Zimbabwe is so much more than Victoria Falls!

We flew straight from Cape Town to Jo’burg to Vic Falls and all very smooth, but for a client’s itinerary, you’d probably split up the flights and even have them stay in Vic Falls before going on to Hwange. Anyway, upon arrival at Vic Falls we were met and taken to the Flight Logistics lounge to wait for our flight to Manga Airstrip in the Hwange National Park. Hwange is in a South Easterly direction from Vic Falls en route to Bulawayo. It’s a five hour drive to the park or a 30 minute flight.

Our Caravan (aircraft) arrives which is a nice size and can carry 14 passengers and off we fly. It’s quite a bumpy flight but we arrive in one piece landing on the Manga airstrip – which is basically just a dust airstrip in the Hwange National Park. “That’s it guys, no phone reception for the next few days” Shock horror! What a pleasure it was to have no mobile reception. It’s amazing how reliant we have become and what bliss it was not to have to answer any calls, emails, texts or Whatsapp’s for the next 48 hours. The only time any of us used our phones was to take pictures!

I visited Somalisa Camp five years ago, which is in an African Bush Camp stable and I remember from my last visit that it was very rustic; no electricity (just flashlights), bucket showers and lots of elephants roaming through the camp. We were met by our guide Michael. AKA Magic Mike as he is commonly known, and the best game ranger there is, and has been, at Somalisa for seven years. We’ll come back to Mike…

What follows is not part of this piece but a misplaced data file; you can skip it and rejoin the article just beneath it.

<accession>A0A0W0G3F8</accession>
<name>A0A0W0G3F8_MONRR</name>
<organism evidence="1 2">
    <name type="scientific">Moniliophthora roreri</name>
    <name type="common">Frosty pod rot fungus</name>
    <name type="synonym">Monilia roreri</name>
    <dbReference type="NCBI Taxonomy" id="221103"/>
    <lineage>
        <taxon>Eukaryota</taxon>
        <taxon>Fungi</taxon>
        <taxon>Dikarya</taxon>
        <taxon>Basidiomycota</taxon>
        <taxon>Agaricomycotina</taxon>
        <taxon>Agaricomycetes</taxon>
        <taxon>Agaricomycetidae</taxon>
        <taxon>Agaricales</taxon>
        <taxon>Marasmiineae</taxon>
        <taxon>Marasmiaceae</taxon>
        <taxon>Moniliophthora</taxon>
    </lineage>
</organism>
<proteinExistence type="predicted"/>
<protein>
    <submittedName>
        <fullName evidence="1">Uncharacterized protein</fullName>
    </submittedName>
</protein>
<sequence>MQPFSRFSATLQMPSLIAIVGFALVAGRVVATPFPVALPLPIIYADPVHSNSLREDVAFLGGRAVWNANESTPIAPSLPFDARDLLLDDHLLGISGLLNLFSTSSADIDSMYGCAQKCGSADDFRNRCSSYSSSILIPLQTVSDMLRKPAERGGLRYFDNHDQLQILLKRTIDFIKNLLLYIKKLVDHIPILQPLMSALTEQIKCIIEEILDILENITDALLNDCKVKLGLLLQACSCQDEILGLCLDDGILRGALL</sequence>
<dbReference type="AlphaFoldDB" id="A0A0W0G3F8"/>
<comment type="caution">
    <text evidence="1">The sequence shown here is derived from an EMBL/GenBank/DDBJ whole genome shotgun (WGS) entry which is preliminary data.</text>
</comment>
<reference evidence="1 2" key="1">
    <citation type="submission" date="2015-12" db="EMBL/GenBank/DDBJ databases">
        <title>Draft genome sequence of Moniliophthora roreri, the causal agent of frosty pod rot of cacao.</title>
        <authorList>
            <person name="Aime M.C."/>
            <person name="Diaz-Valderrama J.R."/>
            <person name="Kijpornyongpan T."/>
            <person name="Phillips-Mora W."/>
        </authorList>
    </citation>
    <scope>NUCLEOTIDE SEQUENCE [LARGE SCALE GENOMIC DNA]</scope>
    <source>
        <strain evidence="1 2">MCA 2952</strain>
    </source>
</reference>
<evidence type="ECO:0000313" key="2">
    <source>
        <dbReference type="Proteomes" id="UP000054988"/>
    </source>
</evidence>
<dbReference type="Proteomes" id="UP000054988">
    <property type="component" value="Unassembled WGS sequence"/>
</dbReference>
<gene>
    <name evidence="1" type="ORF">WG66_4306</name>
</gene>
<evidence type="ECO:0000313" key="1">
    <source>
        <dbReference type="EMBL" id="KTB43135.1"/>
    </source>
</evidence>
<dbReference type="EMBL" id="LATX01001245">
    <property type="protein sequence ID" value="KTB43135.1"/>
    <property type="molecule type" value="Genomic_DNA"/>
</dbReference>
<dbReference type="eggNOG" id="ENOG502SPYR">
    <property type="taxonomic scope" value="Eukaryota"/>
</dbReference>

The drive from the airstrip is approx. 30 minutes through the bush. They have had very late rains this year so the bush is lush and everything so green. From now until November there will be no rain and everything becomes very dry. They even have to pump water into the water holes as they totally dry up. However they are hoping this year the late rains might see them right through.

We drive to the camp which was refurbished in 2015 to make it more luxurious. Now, is this a good thing or bad thing? I guess there is a valid argument for both. I must say I prefer the new Somalisa however the old one was very nice as well.

We arrived at Main Camp which brought back memories – the deck and swimming pool with a water hole very close by, and of course the elephant pool. The reception/lounge had been upgraded, a new bar, a new boma area with a pizza oven and a new dining room. We were met by Engenia our host who was delightful and off we went to our tents for a quick drop off of our bags before we went on our first game drive.